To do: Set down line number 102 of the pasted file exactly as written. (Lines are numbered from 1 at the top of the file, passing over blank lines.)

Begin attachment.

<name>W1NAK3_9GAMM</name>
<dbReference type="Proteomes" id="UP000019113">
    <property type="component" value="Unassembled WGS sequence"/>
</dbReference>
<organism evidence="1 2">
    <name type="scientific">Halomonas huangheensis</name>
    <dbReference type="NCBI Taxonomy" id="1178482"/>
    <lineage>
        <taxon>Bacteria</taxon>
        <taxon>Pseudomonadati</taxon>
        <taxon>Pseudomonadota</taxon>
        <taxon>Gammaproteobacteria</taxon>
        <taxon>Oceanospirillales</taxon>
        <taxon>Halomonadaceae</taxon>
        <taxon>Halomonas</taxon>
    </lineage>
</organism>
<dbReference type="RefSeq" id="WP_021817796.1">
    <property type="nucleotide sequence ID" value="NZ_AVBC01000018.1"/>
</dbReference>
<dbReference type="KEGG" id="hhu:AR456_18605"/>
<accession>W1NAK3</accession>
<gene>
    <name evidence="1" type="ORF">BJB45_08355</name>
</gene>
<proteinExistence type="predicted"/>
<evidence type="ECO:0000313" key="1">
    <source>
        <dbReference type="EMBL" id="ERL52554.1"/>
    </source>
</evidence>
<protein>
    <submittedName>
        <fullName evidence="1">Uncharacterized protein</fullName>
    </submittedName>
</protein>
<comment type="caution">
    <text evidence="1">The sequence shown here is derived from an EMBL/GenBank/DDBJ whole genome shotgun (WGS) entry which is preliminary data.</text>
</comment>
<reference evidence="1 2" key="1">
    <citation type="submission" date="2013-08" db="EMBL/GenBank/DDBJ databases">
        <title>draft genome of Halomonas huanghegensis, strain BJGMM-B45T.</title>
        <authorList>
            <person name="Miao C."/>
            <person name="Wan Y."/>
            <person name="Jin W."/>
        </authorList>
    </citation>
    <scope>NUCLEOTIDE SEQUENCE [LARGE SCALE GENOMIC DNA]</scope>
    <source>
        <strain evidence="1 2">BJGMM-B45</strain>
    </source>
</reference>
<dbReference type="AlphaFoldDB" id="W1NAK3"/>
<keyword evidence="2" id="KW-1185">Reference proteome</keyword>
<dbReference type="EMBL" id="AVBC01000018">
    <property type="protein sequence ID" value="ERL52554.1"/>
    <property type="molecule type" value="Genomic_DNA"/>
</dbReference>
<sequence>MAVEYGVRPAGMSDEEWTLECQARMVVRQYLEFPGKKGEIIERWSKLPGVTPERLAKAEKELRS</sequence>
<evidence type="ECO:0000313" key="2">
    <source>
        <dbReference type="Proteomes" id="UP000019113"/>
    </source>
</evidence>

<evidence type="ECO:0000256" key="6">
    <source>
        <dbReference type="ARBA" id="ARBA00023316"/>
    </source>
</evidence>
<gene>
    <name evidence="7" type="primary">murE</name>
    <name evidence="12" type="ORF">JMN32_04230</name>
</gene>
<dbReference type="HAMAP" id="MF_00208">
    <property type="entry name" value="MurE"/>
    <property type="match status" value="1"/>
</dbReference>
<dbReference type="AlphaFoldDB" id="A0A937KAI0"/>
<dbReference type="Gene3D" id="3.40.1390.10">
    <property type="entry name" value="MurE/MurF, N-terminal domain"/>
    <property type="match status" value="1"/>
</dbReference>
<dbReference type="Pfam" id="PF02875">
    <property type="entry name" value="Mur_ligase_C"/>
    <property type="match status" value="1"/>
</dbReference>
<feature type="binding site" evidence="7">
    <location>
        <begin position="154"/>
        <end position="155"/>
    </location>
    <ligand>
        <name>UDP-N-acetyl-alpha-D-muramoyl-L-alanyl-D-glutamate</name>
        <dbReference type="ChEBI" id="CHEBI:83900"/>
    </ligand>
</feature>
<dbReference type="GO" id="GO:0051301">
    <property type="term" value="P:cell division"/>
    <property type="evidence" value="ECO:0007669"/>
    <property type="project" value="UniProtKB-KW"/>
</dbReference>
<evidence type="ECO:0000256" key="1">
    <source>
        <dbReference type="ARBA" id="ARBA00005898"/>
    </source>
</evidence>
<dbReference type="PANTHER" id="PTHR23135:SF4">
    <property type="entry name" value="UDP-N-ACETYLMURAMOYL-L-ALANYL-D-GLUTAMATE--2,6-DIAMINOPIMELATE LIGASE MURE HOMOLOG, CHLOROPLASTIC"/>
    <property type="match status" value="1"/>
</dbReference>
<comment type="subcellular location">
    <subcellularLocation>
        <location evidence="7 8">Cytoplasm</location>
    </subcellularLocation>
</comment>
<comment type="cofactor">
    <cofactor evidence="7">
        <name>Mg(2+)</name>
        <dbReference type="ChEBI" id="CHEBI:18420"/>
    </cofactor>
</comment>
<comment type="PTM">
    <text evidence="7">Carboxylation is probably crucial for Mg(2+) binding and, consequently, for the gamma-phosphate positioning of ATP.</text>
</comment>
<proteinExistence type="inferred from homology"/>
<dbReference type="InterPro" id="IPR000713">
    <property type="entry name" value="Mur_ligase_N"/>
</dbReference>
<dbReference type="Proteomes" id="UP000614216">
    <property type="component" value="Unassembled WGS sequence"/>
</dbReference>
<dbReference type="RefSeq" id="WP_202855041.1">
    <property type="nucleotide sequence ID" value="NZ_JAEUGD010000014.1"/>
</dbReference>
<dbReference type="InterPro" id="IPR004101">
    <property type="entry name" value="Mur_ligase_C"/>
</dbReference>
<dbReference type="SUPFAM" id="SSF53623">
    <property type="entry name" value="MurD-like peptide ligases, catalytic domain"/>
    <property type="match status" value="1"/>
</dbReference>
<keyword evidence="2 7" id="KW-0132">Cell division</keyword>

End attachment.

</dbReference>